An expedition with Sab can include fishing, introductions to botany, conservation and wildlife and spending time with Aboriginal people whilst enjoying the incredible scenic beauty of one of the world’s great wilderness areas.
Prices start from around £4,500 per person for a 2 week holiday.
For further information and bespoke itinerary planning please call Miles on 0207 723 5858.
NB prices shown were current at the time of writing the newsletter and are not necessarily current now.
Please ask for an updated quote.
- A Sense of Place – AFRICA NEEDS YOU
- Escape to Italy?
- Covid: the road still to be travelled.
- A trio of treats. Series of 3 (Part 3): Tiger reserves.
- A trio of treats. Series of 3 (Part 2): Khajuraho.
- A trio of treats. Series of 3 (Part 1): Lucknow.
- A Sense of Place – Engaged people may save the planet
- A word on lions and a trio of treats
- A Sense of Place – India’s most holy city
- A wealth of wilderness walks in Namibia
- Travel snippets from Miles
- A trio of treats on the green island of Pemba in the Zanzibar archipelago
- A Sense of Place – THE INSIDE TRACK on Cape Town guiding
- A Sense of Place – Migrations of people and beasts: East Africa
- A Sense of Place – An era of revolution and global alliances
- A Sense of Place – A walk on the wild side
- A Sense of Place – The ghost ingredient is back
- A Sense of Place – Liuwa Plains and Kafue National Parks – Zambia
- A Sense of Place – Literati in the Pink City, the Capital of Rajasthan
- A Sense of Place – A Tamil town still connected to Europe, Art Deco architecture, and temple antiquity in Southern India.
- A Sense of Place – Dreamy aquamarine sea and stunning safari with the Makuleke people
- A Sense of Place – A trio of lovely ladies in Hyderabad
- A Sense of Place – Entamanu, the wishing tree and walking with the Hadza tribe.
- We get you to places that others don’t… St Helena, Gt Zimbabwe ruins and Papua new Guinea
- A Sense of Place – Walking in the hippie hills of the Himalayas
- A Sense of Place – The Okavango: the river that never finds the sea
- A Sense of Place – The Great Rift Valley, Laikipia, Samburu warriors and Maasai Olympics.
- A Sense of Place – Escape the world in the Namib Desert
- Africa is a massive continent: a collection of 55 countries
- A Sense of Place – Zambezi Watery Wilderness
- A Sense of Place – Burma: the road beyond Mandalay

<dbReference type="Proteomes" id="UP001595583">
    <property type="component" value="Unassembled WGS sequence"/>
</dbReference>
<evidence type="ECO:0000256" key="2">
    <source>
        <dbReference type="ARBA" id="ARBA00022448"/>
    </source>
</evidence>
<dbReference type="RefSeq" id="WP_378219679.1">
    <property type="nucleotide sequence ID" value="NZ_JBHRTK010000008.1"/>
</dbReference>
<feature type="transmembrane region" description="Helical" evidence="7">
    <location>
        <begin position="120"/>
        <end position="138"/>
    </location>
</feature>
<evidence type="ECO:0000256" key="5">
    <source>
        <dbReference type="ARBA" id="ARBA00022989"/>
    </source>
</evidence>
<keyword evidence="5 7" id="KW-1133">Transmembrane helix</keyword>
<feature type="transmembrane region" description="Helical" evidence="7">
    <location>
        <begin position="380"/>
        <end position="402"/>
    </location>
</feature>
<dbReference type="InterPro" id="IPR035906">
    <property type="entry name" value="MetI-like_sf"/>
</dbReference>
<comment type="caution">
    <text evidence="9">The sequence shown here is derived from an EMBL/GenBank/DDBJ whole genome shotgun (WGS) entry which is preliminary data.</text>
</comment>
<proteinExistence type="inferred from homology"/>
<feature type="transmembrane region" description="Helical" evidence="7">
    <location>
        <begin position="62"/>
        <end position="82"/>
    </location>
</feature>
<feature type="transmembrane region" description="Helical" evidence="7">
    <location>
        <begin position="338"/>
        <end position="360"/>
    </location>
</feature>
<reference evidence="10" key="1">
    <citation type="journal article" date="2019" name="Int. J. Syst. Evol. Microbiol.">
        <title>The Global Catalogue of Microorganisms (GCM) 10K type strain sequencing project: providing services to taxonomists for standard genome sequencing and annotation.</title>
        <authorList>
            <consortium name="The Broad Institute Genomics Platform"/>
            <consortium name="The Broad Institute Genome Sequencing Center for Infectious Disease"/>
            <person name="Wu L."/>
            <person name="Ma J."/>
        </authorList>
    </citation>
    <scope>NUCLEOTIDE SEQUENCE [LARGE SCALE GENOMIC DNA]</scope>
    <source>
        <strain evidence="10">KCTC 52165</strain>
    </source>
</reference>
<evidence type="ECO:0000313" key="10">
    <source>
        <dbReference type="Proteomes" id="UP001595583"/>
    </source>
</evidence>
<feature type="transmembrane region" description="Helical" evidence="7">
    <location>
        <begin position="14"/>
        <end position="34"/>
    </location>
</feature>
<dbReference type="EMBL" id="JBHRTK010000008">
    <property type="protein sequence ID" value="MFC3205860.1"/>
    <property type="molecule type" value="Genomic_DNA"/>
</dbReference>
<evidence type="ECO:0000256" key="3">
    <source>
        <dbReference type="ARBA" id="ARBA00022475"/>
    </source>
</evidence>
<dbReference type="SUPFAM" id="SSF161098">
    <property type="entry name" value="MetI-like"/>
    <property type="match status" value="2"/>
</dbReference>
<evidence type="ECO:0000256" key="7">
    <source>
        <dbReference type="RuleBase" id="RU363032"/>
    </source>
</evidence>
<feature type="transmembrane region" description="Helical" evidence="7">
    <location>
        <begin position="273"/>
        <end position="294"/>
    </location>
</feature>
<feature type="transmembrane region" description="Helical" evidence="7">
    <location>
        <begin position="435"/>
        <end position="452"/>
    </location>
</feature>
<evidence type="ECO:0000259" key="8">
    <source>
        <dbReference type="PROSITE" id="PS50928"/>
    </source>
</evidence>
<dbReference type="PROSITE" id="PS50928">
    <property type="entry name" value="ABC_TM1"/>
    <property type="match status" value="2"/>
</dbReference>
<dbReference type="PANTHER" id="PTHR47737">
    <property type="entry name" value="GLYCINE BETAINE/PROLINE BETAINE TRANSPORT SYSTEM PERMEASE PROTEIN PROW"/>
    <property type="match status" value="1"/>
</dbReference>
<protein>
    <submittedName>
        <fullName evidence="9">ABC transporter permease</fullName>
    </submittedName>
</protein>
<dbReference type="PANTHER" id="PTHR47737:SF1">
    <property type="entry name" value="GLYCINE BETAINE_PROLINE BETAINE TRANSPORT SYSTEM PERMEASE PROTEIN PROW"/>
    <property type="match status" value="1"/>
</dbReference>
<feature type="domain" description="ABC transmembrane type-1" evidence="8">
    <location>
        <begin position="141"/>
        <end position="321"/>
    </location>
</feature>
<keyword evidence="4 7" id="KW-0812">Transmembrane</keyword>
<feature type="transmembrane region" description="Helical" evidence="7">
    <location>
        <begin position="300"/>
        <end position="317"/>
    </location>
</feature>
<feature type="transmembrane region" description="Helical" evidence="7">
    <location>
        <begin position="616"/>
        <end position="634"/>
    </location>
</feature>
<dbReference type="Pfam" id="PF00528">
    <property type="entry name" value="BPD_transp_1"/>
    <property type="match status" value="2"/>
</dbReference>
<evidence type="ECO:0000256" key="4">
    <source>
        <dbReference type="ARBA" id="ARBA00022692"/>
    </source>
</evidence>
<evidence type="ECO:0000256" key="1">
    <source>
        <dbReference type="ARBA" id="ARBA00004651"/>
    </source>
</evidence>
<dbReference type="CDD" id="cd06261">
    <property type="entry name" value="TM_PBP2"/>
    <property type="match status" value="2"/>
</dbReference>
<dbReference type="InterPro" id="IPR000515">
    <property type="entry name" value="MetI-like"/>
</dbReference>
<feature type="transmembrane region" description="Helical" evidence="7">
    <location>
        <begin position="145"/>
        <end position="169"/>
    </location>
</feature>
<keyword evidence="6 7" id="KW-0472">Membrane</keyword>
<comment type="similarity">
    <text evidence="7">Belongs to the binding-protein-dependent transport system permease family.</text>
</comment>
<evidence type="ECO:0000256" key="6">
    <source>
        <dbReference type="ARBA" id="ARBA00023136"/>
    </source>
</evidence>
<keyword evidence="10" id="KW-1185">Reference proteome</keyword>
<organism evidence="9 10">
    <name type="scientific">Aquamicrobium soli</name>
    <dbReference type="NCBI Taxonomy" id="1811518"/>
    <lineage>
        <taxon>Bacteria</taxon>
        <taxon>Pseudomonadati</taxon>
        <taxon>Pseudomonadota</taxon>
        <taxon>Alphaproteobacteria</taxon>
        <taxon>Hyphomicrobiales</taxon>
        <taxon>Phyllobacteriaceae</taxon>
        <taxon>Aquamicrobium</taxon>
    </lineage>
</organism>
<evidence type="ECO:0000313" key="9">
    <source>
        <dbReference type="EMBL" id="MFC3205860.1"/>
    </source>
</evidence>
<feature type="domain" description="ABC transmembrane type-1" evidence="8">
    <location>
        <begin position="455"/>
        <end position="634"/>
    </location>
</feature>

- Lake Malawi – Would you rather pay for the advertising or the experience?
- From shoe-shine boy to tourist guide in Ethiopia
- A Sense of Place – Ladakh, the Himalayas
- Dhow sailing, Lions are back in Malawi, Self-drive in Namibia
- Sacred rivers and forts, India
- Piranhas, sting rays, caimans – and still people go into the River Negro!
- Kerala, Southern India – God’s own country
- South Africa: Crucible of the rainbow nation
- Madagascar: croissants and lemurs
- Argentina vs Africa on wildlife drama
- Uganda – Gorillas and Gardens
- Mozambique & Kenya: immigration official on holiday
- Mozambique: Gorongosa and reconciliation in the bush
- Zimbabwe is ready for Tourists again
- Serengeti ecosystem and unbeatable savannah
- Lamu: crab complaining
- Kenya: circumcision
- Zambia: Ellie rescue
- Africans: always smiling
- French sketch
- Kenya: the best hosts
- First visit to Africa 1986
- Namibia, Namib Rand, Skeleton Coast and the ultimate flying safari
- A few gems off the beaten track: Fanjove Island, Tanzania; The Singular Hotel, Patagonia and Isla Palenque, Panama.
- Elephant relocation, quad bike expedition and new Sossusvlei reserve
- Templed out in Tamil Nadu and elephant refuge in Jaipur
- Kenyan sanctuary and family run camp in Zambia
- Australia: Arkaba, Tasmania and Lord Howe Island
- Australia: in the outback and off the beaten track
- India: heavenly Himalayan hideaways, Botswana: fun safari for children and Argentina: hidden homestay in a mountain desert
- Limpopo retreat, Serengeti spectacle and adventure on the Zambezi
- Value for money in Kenya and the trail less travelled in Peru
- Lions in danger, free nights and a new coastal gem
- G and T on demand, hidden beach, micro-light and sleeping on a dam
- Off the beaten track